50 Ironman-distance triathlons in 50 days in 48 states plus Haiti? Ashley Horner guarantees it
Ashley Horner steps onto a treadmill, inserts her earplugs and stares at a blank wall as she runs and runs in silence. And runs and runs in silence. The 34-year-old fitness celebrity is training herself to combat boredom. She's concerned it could set in during her upcoming challenge: 50 Ironman-distance triathlons in 50 days.
All told, that's 120 miles of swimming (think Los Angeles to San Diego), 5,600 miles of biking (New York to Cairo, Egypt) and 1,310 miles of running (Miami to Chicago). She'll traverse 7,030 miles (Chicago to Shanghai), start to finish. Incredibly, she has never completed a single Ironman-distance triathlon -- 2.4-mile swim, 112-mile bike and a 26.2-mile run -- in her life.
"I've done several Olympic distances, several sprint triathlons and a half Ironman, which is 70.3 miles," Horner says. "But I've never actually done a full-distance Ironman triathlon."
And in an added twist, she's going to do her first one in Haiti, her next 48 in each of the 48 contiguous states and then No. 50 back in Haiti.
And she's worried about monotony?
"Guaranteed, I'm going to get it done," she says.
Fitness & fundraising: Horner's track record
In April 2017, Horner ran 230 miles around Haiti in just three days, raising more than $64,000 for the Maison Fortuné Orphanage in Hinche, Haiti. Just one month ago, Horner completed a 13-day, 1,300-mile cycling challenge from Virginia Beach to Oklahoma to raise money for St. Jude Children's Research Hospital.
"The first three or four days of my [Virginia-to-Oklahoma] ride, my body was just miserable. It was beat up. I hurt everywhere," she says. "Then, after the five-day mark, every single ache and pain went away and my body just adapted. ... I just got stronger every day.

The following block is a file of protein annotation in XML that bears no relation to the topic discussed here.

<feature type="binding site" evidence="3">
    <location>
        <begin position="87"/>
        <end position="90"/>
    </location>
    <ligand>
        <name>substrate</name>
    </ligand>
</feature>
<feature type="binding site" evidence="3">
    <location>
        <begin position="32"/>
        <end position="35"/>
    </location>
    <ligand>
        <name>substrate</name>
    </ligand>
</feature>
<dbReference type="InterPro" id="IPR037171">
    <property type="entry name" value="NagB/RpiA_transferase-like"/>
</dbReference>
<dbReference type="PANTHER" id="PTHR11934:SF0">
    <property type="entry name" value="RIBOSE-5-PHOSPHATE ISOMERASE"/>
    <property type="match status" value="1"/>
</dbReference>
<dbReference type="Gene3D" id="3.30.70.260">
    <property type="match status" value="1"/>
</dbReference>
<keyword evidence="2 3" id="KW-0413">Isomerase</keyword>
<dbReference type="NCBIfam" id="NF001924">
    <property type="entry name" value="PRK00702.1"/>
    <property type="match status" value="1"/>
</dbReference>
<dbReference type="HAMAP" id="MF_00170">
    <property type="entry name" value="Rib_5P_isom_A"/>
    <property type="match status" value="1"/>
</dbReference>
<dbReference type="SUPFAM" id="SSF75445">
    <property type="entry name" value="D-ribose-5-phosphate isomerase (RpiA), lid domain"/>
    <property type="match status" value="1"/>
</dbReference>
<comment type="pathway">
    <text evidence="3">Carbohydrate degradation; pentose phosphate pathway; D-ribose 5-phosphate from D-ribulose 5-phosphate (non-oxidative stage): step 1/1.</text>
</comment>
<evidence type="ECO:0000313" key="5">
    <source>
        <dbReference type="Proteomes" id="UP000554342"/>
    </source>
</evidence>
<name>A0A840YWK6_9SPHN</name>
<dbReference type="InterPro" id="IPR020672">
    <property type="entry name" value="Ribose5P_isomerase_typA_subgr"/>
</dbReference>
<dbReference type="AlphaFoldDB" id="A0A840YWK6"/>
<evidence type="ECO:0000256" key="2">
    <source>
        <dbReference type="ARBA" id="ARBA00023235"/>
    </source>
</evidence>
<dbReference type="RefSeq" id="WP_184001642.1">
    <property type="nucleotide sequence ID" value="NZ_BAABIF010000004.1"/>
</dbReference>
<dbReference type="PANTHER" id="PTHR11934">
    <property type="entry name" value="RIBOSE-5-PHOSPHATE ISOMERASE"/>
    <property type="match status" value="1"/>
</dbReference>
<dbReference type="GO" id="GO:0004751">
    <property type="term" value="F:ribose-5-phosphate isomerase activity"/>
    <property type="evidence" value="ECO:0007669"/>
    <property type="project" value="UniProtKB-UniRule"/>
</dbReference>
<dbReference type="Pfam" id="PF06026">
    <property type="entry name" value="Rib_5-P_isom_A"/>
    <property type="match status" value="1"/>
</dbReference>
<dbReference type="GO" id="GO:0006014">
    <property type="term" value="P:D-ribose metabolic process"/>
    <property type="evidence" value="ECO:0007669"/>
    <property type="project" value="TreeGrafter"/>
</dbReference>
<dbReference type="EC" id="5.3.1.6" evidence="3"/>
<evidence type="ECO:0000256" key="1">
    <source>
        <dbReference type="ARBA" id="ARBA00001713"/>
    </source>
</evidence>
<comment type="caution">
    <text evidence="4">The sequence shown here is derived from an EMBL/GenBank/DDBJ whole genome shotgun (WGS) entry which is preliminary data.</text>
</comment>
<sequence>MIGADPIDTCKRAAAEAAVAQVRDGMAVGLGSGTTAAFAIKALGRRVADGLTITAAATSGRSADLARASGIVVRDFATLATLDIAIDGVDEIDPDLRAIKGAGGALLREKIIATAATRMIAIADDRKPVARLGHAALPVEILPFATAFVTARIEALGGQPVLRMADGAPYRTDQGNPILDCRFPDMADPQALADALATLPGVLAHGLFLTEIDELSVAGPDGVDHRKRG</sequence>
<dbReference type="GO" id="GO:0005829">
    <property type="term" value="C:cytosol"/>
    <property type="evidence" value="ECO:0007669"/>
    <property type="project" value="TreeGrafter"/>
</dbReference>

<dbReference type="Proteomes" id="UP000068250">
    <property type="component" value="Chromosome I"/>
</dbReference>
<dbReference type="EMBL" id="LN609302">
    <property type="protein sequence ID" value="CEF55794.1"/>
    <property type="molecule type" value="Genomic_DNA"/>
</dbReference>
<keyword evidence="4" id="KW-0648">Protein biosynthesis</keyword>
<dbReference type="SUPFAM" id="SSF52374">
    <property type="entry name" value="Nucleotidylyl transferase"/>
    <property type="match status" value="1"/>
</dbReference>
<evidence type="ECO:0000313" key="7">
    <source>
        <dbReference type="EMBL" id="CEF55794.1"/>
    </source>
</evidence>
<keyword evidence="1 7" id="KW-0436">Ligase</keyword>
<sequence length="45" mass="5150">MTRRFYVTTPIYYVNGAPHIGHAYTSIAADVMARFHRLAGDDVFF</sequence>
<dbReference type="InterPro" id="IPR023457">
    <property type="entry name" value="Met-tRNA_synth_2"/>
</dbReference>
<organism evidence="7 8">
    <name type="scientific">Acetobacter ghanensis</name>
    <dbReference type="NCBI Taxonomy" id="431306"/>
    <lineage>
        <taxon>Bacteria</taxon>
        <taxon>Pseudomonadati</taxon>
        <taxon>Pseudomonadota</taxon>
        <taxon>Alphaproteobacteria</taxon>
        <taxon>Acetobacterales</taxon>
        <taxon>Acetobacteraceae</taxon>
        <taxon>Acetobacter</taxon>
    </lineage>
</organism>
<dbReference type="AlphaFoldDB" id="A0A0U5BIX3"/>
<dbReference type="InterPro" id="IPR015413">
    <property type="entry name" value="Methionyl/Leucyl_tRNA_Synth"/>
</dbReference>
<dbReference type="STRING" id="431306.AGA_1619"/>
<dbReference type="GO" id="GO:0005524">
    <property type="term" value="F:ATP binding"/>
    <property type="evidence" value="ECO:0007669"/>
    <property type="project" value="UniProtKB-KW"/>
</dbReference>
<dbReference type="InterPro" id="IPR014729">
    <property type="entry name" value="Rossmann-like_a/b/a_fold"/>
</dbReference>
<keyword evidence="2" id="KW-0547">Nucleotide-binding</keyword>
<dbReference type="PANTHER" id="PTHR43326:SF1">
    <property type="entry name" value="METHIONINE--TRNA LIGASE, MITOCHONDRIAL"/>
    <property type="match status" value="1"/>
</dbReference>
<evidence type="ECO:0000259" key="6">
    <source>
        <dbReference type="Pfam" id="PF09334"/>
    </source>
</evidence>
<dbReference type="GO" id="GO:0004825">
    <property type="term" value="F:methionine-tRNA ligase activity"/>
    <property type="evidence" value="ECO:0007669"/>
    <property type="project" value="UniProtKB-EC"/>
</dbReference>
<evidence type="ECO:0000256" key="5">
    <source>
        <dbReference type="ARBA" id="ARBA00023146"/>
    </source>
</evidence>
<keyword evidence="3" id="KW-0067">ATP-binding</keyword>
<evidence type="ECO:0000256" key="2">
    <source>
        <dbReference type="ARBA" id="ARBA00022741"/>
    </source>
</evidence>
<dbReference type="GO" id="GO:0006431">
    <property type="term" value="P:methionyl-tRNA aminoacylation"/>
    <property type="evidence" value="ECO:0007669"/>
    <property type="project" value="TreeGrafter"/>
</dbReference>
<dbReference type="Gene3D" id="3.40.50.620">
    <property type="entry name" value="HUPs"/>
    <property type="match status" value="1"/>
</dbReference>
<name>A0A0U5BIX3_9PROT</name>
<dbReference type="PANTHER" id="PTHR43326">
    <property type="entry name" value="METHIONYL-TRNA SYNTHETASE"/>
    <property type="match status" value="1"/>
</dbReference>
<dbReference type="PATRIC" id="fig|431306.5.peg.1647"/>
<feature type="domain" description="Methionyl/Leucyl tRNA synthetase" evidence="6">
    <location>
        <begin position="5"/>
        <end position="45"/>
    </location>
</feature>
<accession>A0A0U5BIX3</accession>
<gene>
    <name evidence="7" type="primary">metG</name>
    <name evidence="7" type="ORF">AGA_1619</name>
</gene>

"I know that by doing these Ironman distances, there's going to be a certain point where my body understands that this is its job."
If any of this sounds simple, it's simply not. Many in the triathlon community, in fact, think it's downright ridiculous.
"I don't want to say they've been negative, but some of them have been upset that I'm even doing this," says Horner, who has been swimming, running and biking four to eight hours daily to prepare. "I read a comment today that was like, 'You've never even done a full-distance Ironman, how do you think you can possibly do this?'"
Billy Edwards, coach of the Naval Academy's three-time national championship triathlon team and a 19-time Ironman finisher, has his doubts.
"In my opinion, she's probably going to fail," says Edwards. His opinion is more a commentary on the format than on Horner's ability to cover the mileage.
"Over the course of 50 days, there's going to be a point where she encounters the limits of her physical ability," Edwards says, citing the likelihood of sore shoulders from swimming, or persistent wear and tear on her body. "The question is: Where is she going to compromise?"
That said, there is precedent. In 2015, James Lawrence completed a similar challenge -- 50 triathlons in 50 days in 50 states. Being a female athlete, Horner is somewhat used to the negative talk, the haters and the self-doubt that often prevents women from attempting something difficult. But she wants to show her community of #Ashletes -- she has nearly 600,000 followers on Instagram -- that no matter what anyone says, just show up and put in the work.
"I really want to empower women," says Horner, who anticipates each triathlon will take her somewhere between 12 and 16 hours. "I hear all the time [from] girls and women who want to run a 10K or a marathon, or they say, 'My whole life I've wanted to do that.' Well why haven't you f---ing done it? Just do it! Just sign up for one. Don't let things scare you away."
It's not that Horner is fearless. It's that she has a greater purpose.